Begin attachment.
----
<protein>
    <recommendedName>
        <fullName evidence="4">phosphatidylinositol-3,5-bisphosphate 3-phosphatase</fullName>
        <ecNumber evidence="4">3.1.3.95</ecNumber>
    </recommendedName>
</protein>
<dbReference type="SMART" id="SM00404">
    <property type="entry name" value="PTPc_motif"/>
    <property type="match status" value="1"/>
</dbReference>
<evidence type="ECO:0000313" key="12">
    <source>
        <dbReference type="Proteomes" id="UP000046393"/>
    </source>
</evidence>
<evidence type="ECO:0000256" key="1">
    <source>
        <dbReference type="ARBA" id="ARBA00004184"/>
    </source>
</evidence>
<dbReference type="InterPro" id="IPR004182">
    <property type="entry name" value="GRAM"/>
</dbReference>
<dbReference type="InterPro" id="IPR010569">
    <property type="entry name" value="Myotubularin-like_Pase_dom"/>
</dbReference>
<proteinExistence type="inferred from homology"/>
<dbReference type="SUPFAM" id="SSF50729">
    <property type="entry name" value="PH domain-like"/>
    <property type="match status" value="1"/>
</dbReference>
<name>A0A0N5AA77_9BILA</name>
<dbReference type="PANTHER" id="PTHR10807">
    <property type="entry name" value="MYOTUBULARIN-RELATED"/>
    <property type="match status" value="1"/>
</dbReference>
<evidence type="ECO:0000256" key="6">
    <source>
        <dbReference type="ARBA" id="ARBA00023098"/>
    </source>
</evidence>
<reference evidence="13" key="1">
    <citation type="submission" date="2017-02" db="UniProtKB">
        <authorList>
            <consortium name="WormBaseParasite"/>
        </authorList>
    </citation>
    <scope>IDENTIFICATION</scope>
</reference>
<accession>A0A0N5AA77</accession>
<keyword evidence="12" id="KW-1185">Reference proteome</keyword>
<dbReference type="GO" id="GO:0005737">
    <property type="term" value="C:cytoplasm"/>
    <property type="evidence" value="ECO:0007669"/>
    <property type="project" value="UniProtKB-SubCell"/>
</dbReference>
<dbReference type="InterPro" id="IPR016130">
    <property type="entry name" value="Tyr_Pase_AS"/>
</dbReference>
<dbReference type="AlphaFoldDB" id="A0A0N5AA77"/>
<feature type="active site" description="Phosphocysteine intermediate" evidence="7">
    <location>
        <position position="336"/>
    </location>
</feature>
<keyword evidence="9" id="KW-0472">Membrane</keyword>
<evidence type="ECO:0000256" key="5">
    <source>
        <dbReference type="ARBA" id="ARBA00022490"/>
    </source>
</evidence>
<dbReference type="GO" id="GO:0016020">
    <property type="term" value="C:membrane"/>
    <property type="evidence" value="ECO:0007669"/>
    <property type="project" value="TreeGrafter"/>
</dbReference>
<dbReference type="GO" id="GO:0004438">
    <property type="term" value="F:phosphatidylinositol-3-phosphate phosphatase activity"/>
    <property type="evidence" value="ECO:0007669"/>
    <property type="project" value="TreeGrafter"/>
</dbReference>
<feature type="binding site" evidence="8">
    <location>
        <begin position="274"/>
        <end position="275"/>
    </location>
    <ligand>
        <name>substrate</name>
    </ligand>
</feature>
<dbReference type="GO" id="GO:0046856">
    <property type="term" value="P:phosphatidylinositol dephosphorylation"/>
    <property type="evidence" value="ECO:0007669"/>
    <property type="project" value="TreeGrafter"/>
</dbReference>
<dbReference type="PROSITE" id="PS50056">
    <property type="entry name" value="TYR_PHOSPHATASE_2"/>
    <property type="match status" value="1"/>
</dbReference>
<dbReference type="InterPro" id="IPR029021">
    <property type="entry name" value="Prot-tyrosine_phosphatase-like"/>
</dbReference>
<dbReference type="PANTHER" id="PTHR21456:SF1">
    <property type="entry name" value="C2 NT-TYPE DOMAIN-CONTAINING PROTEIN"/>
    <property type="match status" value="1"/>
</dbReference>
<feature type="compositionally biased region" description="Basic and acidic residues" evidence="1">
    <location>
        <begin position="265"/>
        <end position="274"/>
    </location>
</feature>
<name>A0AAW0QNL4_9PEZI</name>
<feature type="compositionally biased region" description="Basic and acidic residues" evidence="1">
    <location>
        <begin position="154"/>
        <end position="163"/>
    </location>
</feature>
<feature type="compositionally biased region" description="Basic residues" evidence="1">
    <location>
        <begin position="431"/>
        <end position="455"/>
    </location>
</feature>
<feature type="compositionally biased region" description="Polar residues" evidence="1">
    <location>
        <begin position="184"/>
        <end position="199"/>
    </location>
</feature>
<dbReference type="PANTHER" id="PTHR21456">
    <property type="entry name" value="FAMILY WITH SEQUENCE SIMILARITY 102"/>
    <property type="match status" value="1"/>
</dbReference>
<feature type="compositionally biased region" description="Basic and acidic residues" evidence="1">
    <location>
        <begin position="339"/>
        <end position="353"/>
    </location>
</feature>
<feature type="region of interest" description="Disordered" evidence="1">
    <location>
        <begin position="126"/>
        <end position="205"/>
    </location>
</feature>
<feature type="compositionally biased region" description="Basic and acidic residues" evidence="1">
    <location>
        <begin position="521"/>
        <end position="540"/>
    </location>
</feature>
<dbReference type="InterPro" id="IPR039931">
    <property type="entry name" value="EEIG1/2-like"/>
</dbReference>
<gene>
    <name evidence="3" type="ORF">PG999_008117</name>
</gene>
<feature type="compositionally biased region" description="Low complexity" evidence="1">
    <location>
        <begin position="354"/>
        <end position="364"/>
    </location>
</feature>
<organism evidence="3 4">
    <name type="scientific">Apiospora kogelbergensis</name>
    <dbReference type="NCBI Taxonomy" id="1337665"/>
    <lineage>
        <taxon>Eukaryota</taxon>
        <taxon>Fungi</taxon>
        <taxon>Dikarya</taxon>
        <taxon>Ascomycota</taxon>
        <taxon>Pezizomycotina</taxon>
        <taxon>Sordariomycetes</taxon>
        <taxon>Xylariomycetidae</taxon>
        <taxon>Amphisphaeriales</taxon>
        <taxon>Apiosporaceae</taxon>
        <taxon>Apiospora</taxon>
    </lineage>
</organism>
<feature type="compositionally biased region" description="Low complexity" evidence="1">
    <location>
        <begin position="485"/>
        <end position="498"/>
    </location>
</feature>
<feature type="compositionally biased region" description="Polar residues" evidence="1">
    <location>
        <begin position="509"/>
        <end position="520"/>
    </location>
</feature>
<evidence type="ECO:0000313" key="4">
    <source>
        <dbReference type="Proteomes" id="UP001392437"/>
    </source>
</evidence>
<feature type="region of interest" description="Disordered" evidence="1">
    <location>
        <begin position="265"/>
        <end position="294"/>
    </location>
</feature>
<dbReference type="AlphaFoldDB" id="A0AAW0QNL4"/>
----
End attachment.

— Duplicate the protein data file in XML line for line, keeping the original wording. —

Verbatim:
<protein>
    <recommendedName>
        <fullName evidence="4">phosphatidylinositol-3,5-bisphosphate 3-phosphatase</fullName>
        <ecNumber evidence="4">3.1.3.95</ecNumber>
    </recommendedName>
</protein>
<dbReference type="SMART" id="SM00404">
    <property type="entry name" value="PTPc_motif"/>
    <property type="match status" value="1"/>
</dbReference>
<evidence type="ECO:0000313" key="12">
    <source>
        <dbReference type="Proteomes" id="UP000046393"/>
    </source>
</evidence>
<evidence type="ECO:0000256" key="1">
    <source>
        <dbReference type="ARBA" id="ARBA00004184"/>
    </source>
</evidence>
<dbReference type="InterPro" id="IPR004182">
    <property type="entry name" value="GRAM"/>
</dbReference>
<dbReference type="InterPro" id="IPR010569">
    <property type="entry name" value="Myotubularin-like_Pase_dom"/>
</dbReference>
<proteinExistence type="inferred from homology"/>
<dbReference type="SUPFAM" id="SSF50729">
    <property type="entry name" value="PH domain-like"/>
    <property type="match status" value="1"/>
</dbReference>
<name>A0A0N5AA77_9BILA</name>
<dbReference type="PANTHER" id="PTHR10807">
    <property type="entry name" value="MYOTUBULARIN-RELATED"/>
    <property type="match status" value="1"/>
</dbReference>
<evidence type="ECO:0000256" key="6">
    <source>
        <dbReference type="ARBA" id="ARBA00023098"/>
    </source>
</evidence>
<reference evidence="13" key="1">
    <citation type="submission" date="2017-02" db="UniProtKB">
        <authorList>
            <consortium name="WormBaseParasite"/>
        </authorList>
    </citation>
    <scope>IDENTIFICATION</scope>
</reference>
<accession>A0A0N5AA77</accession>
<keyword evidence="12" id="KW-1185">Reference proteome</keyword>
<dbReference type="GO" id="GO:0005737">
    <property type="term" value="C:cytoplasm"/>
    <property type="evidence" value="ECO:0007669"/>
    <property type="project" value="UniProtKB-SubCell"/>
</dbReference>
<dbReference type="InterPro" id="IPR016130">
    <property type="entry name" value="Tyr_Pase_AS"/>
</dbReference>
<dbReference type="AlphaFoldDB" id="A0A0N5AA77"/>
<feature type="active site" description="Phosphocysteine intermediate" evidence="7">
    <location>
        <position position="336"/>
    </location>
</feature>
<keyword evidence="9" id="KW-0472">Membrane</keyword>
<evidence type="ECO:0000256" key="5">
    <source>
        <dbReference type="ARBA" id="ARBA00022490"/>
    </source>
</evidence>
<dbReference type="GO" id="GO:0016020">
    <property type="term" value="C:membrane"/>
    <property type="evidence" value="ECO:0007669"/>
    <property type="project" value="TreeGrafter"/>
</dbReference>
<dbReference type="GO" id="GO:0004438">
    <property type="term" value="F:phosphatidylinositol-3-phosphate phosphatase activity"/>
    <property type="evidence" value="ECO:0007669"/>
    <property type="project" value="TreeGrafter"/>
</dbReference>
<feature type="binding site" evidence="8">
    <location>
        <begin position="274"/>
        <end position="275"/>
    </location>
    <ligand>
        <name>substrate</name>
    </ligand>
</feature>
<dbReference type="GO" id="GO:0046856">
    <property type="term" value="P:phosphatidylinositol dephosphorylation"/>
    <property type="evidence" value="ECO:0007669"/>
    <property type="project" value="TreeGrafter"/>
</dbReference>
<dbReference type="PROSITE" id="PS50056">
    <property type="entry name" value="TYR_PHOSPHATASE_2"/>
    <property type="match status" value="1"/>
</dbReference>
<dbReference type="InterPro" id="IPR029021">
    <property type="entry name" value="Prot-tyrosine_phosphatase-like"/>
</dbReference>
<dbReference type="PANTHER" id="PTHR21456:SF1">
    <property type="entry name" value="C2 NT-TYPE DOMAIN-CONTAINING PROTEIN"/>
    <property type="match status" value="1"/>
</dbReference>
<feature type="compositionally biased region" description="Basic and acidic residues" evidence="1">
    <location>
        <begin position="265"/>
        <end position="274"/>
    </location>
</feature>
<name>A0AAW0QNL4_9PEZI</name>
<feature type="compositionally biased region" description="Basic and acidic residues" evidence="1">
    <location>
        <begin position="154"/>
        <end position="163"/>
    </location>
</feature>
<feature type="compositionally biased region" description="Basic residues" evidence="1">
    <location>
        <begin position="431"/>
        <end position="455"/>
    </location>
</feature>
<feature type="compositionally biased region" description="Polar residues" evidence="1">
    <location>
        <begin position="184"/>
        <end position="199"/>
    </location>
</feature>
<dbReference type="PANTHER" id="PTHR21456">
    <property type="entry name" value="FAMILY WITH SEQUENCE SIMILARITY 102"/>
    <property type="match status" value="1"/>
</dbReference>
<feature type="compositionally biased region" description="Basic and acidic residues" evidence="1">
    <location>
        <begin position="339"/>
        <end position="353"/>
    </location>
</feature>
<feature type="region of interest" description="Disordered" evidence="1">
    <location>
        <begin position="126"/>
        <end position="205"/>
    </location>
</feature>
<feature type="compositionally biased region" description="Basic and acidic residues" evidence="1">
    <location>
        <begin position="521"/>
        <end position="540"/>
    </location>
</feature>
<dbReference type="InterPro" id="IPR039931">
    <property type="entry name" value="EEIG1/2-like"/>
</dbReference>
<gene>
    <name evidence="3" type="ORF">PG999_008117</name>
</gene>
<feature type="compositionally biased region" description="Low complexity" evidence="1">
    <location>
        <begin position="354"/>
        <end position="364"/>
    </location>
</feature>
<organism evidence="3 4">
    <name type="scientific">Apiospora kogelbergensis</name>
    <dbReference type="NCBI Taxonomy" id="1337665"/>
    <lineage>
        <taxon>Eukaryota</taxon>
        <taxon>Fungi</taxon>
        <taxon>Dikarya</taxon>
        <taxon>Ascomycota</taxon>
        <taxon>Pezizomycotina</taxon>
        <taxon>Sordariomycetes</taxon>
        <taxon>Xylariomycetidae</taxon>
        <taxon>Amphisphaeriales</taxon>
        <taxon>Apiosporaceae</taxon>
        <taxon>Apiospora</taxon>
    </lineage>
</organism>
<feature type="compositionally biased region" description="Low complexity" evidence="1">
    <location>
        <begin position="485"/>
        <end position="498"/>
    </location>
</feature>
<feature type="compositionally biased region" description="Polar residues" evidence="1">
    <location>
        <begin position="509"/>
        <end position="520"/>
    </location>
</feature>
<evidence type="ECO:0000313" key="4">
    <source>
        <dbReference type="Proteomes" id="UP001392437"/>
    </source>
</evidence>
<feature type="region of interest" description="Disordered" evidence="1">
    <location>
        <begin position="265"/>
        <end position="294"/>
    </location>
</feature>
<dbReference type="AlphaFoldDB" id="A0AAW0QNL4"/>